Thursday, March 19, 2015

What Makes A Great Army? Jeffrey Wert on the Army of the Potomac


One of the pleasures of a university library is the odd book that jumps off the shelves.   My campus, Wilfrid Laurier, doesn’t have a great American Civil War collection, but I was pleased to find a book I didn’t know, Jeffry Wert’s study of the Union’s most well known army, The Sword of Lincoln: The Army of the Potomac.  It’s always tempting to think about the great armies of history as having their own particular characters, to judge them as to their resilience, their endurance, and so forth.  Of course these debates can have an artificial character.  For one thing, armies change over time.   Napoleon’s Grand Army of 1805 was not the same army that went to Russia in 1812 or that fought at Waterloo. Likewise, the Whermacht of 1945 was a shadow of its former self   And then there is leadership.  Was the Army of Northern Virginia a great army because of its troops, or because of Lee and his lieutenants, or because for most of its career it went up against the Union’s second stringers?   

Jeffry Wert, a Civil War historian of note, makes a good case that the Army of the Potomac had a distinct character that was found in its soldiers, who did not get the general they deserved until Grant, even if Grant too had his bad days (such as Cold Harbor).  I quite enjoyed this book, and thought his last paragraphs worth quoting.

 The Army of Northern Virginia’s battlefield prowess and victories came against an opponent that at its core - its rank and file - was a great army.   No other Union army opposed such a formidable foe, fought more battles incurred more casualties, and withstood more command turmoil than the Army of the Potomac.  At times, its soldiers despaired of the outcome and cursed their leaders.  But they remained devoted to the cause, despite the fearful losses and inept generalship.  Resiliency became one of their defining characteristics.  They wanted a fair fight with their enemy, convinced that they could whip them every time on such a field.

If the greatness of men can be found in specific places, there was no better place to measure the rank and file of the Army of the Potomac than before the stone wall at Fredericksburg.  It was an insane place, but time and again men went forth - because of orders, because of duty, because of something beyond themselves.   It was a place of greatness.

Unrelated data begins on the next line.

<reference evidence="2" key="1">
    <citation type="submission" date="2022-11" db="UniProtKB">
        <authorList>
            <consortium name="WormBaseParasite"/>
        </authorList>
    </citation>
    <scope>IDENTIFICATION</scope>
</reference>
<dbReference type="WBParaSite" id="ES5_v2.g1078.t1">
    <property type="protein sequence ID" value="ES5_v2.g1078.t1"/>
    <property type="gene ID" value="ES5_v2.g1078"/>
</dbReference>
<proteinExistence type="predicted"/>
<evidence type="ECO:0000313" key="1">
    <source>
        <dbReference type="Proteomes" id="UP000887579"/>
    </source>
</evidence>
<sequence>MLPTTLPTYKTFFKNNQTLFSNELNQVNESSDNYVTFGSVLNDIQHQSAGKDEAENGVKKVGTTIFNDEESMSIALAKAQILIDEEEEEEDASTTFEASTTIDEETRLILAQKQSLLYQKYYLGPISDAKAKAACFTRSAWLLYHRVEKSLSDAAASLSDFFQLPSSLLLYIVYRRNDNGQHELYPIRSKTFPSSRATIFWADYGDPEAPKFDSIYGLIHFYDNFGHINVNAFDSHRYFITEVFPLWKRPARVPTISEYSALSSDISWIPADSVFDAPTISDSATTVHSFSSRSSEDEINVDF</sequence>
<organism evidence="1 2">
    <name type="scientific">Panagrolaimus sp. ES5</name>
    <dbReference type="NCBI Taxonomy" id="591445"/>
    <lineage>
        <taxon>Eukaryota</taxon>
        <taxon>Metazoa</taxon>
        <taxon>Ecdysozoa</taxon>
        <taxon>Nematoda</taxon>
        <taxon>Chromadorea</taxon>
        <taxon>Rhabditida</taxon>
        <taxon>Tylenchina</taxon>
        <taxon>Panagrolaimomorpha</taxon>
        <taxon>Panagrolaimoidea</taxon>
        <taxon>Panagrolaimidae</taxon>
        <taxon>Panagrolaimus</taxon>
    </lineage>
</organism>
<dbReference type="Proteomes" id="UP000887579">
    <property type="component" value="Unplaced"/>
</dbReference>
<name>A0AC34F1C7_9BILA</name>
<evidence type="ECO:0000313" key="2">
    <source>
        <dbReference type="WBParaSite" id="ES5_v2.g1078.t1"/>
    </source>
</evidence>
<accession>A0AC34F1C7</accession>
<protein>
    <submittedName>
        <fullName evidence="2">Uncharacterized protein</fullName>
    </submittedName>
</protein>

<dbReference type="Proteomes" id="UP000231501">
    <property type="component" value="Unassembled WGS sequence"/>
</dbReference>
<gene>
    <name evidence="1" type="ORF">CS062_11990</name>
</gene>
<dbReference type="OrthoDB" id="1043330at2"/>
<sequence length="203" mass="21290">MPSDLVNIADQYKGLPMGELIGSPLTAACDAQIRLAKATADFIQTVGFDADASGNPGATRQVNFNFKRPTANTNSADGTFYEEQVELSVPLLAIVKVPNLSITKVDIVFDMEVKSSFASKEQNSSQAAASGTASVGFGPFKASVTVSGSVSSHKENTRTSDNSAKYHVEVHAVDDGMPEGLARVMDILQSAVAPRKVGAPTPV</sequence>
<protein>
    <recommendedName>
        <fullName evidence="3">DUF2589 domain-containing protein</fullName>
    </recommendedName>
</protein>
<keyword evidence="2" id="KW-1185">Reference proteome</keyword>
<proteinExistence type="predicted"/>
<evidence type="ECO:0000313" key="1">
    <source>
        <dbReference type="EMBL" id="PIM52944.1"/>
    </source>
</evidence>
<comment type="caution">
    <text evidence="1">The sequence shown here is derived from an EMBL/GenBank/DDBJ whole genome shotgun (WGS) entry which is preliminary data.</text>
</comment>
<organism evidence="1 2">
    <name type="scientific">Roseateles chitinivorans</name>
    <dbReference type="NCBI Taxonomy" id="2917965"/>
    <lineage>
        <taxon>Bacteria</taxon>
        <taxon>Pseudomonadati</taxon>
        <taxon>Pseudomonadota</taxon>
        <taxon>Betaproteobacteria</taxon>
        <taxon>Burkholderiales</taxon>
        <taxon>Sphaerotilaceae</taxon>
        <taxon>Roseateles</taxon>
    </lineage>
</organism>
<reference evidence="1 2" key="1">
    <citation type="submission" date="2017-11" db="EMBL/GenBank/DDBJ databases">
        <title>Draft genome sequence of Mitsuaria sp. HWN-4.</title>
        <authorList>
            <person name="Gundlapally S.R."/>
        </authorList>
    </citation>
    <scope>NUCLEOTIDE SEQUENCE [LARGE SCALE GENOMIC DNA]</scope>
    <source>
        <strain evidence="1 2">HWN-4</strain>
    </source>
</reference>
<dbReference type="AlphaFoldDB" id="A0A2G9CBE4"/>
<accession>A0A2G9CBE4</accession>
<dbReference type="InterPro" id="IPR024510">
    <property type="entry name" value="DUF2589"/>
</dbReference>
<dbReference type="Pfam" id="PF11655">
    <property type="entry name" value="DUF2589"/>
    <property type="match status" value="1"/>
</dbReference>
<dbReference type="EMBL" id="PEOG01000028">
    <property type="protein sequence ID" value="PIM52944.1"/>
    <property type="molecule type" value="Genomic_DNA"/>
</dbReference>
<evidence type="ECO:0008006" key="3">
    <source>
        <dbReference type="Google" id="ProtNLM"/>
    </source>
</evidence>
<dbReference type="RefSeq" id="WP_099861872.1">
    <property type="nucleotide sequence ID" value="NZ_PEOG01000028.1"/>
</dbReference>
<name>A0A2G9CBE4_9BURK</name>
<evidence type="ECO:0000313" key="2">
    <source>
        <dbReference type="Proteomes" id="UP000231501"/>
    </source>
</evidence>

One of their own gave them a fitting epitaph.   Wriitng in October 1863, Sergeant Charles Bowen of the 12th United States Infantry told his wife:  “If is actually wonderful how the Army of the Potomac stand the deprivations, trials, & reverses that have been heaped on them without stint or mercy to meet the foe with undaunted spirits.  I do not believe there ever was an army in any country that would endure the same treatment this army has & yet be ready to fight as good a battle, & perhaps a better one than they could when they first came out.  Although we have been  deprived of the privilege of winning any lasting victories, it has not been our fault, as history in future days will show. I look forward to the time when a man can say with pride, “I belonged to the Army of the Potomac.  We look to history to give us our just due & to place all the blame where it belongs."

Just as I finished this book, I came found this photo, which was taken around 2000.  I’m not sure that tubby fellow in the foreground, when I was younger and heavier, would have looked typical of a private in the Army of the Potomac, but some of the chaps in the back did a good job of representing the genuine article.